New Collections at Hagley Museum and Library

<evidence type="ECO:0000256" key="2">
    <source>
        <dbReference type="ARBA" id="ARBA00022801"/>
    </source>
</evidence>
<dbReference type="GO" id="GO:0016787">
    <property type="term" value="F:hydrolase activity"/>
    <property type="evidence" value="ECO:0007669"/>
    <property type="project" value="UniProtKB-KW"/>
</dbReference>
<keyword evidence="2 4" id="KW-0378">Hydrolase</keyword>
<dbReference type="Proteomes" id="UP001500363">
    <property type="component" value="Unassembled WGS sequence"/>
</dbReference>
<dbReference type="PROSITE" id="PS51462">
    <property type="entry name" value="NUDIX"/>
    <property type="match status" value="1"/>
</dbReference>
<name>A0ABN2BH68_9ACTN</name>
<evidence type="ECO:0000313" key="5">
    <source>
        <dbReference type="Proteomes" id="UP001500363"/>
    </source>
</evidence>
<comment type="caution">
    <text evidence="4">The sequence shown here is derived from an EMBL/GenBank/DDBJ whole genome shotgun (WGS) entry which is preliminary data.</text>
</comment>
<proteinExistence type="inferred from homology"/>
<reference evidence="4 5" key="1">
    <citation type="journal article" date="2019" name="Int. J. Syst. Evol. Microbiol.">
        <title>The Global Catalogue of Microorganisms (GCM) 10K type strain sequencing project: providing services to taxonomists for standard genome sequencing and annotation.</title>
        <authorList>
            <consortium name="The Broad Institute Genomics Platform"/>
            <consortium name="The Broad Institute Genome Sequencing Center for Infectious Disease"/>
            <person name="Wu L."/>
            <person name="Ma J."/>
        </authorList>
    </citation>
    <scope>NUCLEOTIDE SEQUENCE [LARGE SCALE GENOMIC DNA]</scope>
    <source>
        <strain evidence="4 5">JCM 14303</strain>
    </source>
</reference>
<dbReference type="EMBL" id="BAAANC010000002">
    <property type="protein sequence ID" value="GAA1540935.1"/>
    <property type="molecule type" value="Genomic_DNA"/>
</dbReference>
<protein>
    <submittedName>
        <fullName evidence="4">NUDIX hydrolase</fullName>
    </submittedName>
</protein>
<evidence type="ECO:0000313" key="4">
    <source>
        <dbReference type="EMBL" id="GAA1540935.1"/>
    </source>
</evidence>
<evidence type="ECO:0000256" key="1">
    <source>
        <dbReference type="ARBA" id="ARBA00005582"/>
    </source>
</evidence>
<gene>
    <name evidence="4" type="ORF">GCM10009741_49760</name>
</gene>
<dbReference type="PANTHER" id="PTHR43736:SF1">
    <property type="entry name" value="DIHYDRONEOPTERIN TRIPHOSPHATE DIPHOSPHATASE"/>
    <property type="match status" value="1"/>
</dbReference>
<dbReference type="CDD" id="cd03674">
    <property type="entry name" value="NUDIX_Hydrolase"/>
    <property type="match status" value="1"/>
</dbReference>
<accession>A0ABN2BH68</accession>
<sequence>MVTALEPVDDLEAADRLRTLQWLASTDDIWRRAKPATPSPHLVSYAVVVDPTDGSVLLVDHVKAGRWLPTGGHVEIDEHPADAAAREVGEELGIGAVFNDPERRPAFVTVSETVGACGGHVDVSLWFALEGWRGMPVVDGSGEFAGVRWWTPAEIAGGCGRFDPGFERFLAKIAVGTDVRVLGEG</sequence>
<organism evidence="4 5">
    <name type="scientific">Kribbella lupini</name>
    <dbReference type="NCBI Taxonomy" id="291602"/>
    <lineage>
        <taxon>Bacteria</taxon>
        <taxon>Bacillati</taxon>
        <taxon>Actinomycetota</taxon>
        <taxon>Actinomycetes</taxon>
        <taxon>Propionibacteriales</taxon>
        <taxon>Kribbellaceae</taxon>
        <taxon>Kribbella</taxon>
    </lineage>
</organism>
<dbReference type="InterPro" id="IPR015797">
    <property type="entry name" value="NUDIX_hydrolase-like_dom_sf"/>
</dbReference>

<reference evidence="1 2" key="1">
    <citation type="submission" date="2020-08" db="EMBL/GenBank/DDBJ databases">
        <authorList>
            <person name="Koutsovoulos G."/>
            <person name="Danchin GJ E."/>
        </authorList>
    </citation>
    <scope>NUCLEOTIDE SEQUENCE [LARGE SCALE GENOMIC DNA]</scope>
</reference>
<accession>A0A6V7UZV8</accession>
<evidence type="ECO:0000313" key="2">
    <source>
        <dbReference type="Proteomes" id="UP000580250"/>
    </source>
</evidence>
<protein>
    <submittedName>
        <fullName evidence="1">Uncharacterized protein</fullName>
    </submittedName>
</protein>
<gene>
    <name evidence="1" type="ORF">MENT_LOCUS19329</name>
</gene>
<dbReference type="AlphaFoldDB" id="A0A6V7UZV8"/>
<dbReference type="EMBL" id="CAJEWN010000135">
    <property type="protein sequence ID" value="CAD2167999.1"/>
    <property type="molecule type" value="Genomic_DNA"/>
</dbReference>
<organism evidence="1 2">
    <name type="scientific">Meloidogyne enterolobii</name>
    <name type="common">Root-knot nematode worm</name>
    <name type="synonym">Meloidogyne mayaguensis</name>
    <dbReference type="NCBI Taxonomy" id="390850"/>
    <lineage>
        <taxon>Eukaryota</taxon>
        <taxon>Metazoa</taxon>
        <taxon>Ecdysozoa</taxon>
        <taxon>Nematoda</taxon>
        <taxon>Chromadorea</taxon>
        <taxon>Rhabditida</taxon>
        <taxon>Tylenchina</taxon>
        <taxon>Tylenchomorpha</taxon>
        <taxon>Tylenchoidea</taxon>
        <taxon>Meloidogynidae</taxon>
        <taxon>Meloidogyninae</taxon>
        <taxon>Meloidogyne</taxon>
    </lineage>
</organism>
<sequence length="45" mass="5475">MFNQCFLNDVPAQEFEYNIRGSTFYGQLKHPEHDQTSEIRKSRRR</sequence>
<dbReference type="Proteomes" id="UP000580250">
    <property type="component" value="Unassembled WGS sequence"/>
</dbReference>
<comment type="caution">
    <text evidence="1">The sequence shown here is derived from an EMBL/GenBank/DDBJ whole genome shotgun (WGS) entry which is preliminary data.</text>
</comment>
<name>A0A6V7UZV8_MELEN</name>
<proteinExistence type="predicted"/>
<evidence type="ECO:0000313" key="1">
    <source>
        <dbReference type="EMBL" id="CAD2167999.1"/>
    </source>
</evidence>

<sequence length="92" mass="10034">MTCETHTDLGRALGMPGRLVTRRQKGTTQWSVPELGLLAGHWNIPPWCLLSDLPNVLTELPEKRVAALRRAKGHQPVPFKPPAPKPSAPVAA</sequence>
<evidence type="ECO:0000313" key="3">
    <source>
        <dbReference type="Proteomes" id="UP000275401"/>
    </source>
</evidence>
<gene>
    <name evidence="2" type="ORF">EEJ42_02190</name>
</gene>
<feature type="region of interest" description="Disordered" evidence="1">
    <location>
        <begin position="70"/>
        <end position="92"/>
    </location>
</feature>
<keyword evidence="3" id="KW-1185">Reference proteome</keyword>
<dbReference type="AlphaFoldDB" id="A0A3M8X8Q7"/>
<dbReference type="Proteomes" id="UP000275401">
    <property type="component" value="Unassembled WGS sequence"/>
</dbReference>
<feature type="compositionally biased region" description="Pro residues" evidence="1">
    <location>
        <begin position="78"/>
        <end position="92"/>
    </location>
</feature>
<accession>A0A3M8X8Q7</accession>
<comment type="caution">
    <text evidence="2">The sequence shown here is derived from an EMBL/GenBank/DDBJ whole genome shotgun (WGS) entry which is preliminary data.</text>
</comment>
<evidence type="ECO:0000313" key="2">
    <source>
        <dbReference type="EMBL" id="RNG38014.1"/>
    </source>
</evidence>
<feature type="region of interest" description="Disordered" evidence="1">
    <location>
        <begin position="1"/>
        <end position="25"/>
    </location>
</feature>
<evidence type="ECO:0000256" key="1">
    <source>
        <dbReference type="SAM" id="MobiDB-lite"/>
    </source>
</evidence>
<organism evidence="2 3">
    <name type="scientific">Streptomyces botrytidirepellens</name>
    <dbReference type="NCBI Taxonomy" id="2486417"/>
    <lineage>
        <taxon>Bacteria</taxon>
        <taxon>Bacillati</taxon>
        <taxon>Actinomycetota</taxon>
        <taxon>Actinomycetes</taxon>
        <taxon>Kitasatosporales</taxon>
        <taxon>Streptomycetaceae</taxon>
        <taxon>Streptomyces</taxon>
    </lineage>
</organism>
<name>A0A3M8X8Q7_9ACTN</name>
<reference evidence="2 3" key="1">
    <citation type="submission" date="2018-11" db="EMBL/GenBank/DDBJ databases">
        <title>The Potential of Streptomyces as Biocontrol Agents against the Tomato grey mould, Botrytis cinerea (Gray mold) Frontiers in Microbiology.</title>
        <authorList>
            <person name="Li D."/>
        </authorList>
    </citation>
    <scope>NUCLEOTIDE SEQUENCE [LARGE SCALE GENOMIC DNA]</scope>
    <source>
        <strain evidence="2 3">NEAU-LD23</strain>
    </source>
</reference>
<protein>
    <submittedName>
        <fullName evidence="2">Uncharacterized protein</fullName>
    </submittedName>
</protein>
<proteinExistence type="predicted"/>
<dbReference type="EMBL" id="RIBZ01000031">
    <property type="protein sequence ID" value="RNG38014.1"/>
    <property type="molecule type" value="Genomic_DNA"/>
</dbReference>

Hagley announces the addition of four new collections in the history of technology, covering the rise of shooting sports, computer developments at the Radio Corporation of America (RCA), a landmark gender equality battle at AT&T, and the formative years at Singer Manufacturing Company. The papers of the Wilmington [Delaware] Trapshooting Association, founded in 1916, include board minutes, financial ledgers, and photographs that outline the history of the club. These papers arrived along with a collection of records associated with the Grand American Handicap Tournament and the Delaware State Trapshooting Tournament, donated by Dr. Steven Hastings. Together, these collections document gun clubs and shooting sports in the United States and augment collections already at Hagley including the records of Irénée du Pont, Sr., John J. Raskob, DuPont/Vice Presidential Files of Hamilton Barksdale, DuPont Company Advertising, Aurora Gun Club, Kinloch Gun Club, and the scrapbook of Harriet Hammond, founder of the Nemours Gun Club, the first gun club exclusively for women in the United States Hagley Library has been providing access to portions of the David Sarnoff Collection as they are processed and become available. The papers of Joseph Weisbecker (1932-1990) cover his engineering career at the Radio Corporation of American (RCA), for more than thirty years. After graduating from Drexel, Weisbecker became staff engineer at RCA and worked on general computer development and design. In the early 1970s, Weisbecker developed a computer based on 8-bit architecture using the CMOS process released as COSMAC 1801R and 1801U, and integrated into the 1802 chip in 1976. Later, Weisbecker developed applications for the 1802, including light guns, card readers, and cassette interfaces. Weisbecker twice garnered the RCA Labs Outstanding Achievement Award, the Best Paper Award from the IEEE Computer Society, and the David Sarnoff Award for Outstanding Technical Achievement. Hagley added a significant segment to its Singer Company records that cover the years 1860-1880, a period in which demand for sewing machines was dramatically rising and shortly after Isaac Merritt Singer pooled his patents with other competitors and bought off challenges by Elias Howe, Jr. The development of sewing machine attachments, legal action, relations with sales agents and suppliers make up the bulk of the collection. Hagley has also made available the papers of Lois Herr. Herr worked as a manager for Bell Telephone Laboratory and other units in the Bell System for 26 years. Aware that few women rose into high managerial positions at AT&T, she fought for gender equality. By 1970, her efforts gained the attention of lawyers at the recently formed Equal Employment Opportunity Commission, who opposed AT&T’s request to the Federal Communications Commission to increase its rates. The EEOC, the National Organization for Women, and other civil rights groups applied pressure from outside AT&T while Herr and others worked to change AT&T from within. The case was settled in 1973 and affected how the communications giant, AT&T, and other firms monitored and approached equal rights in the workplace.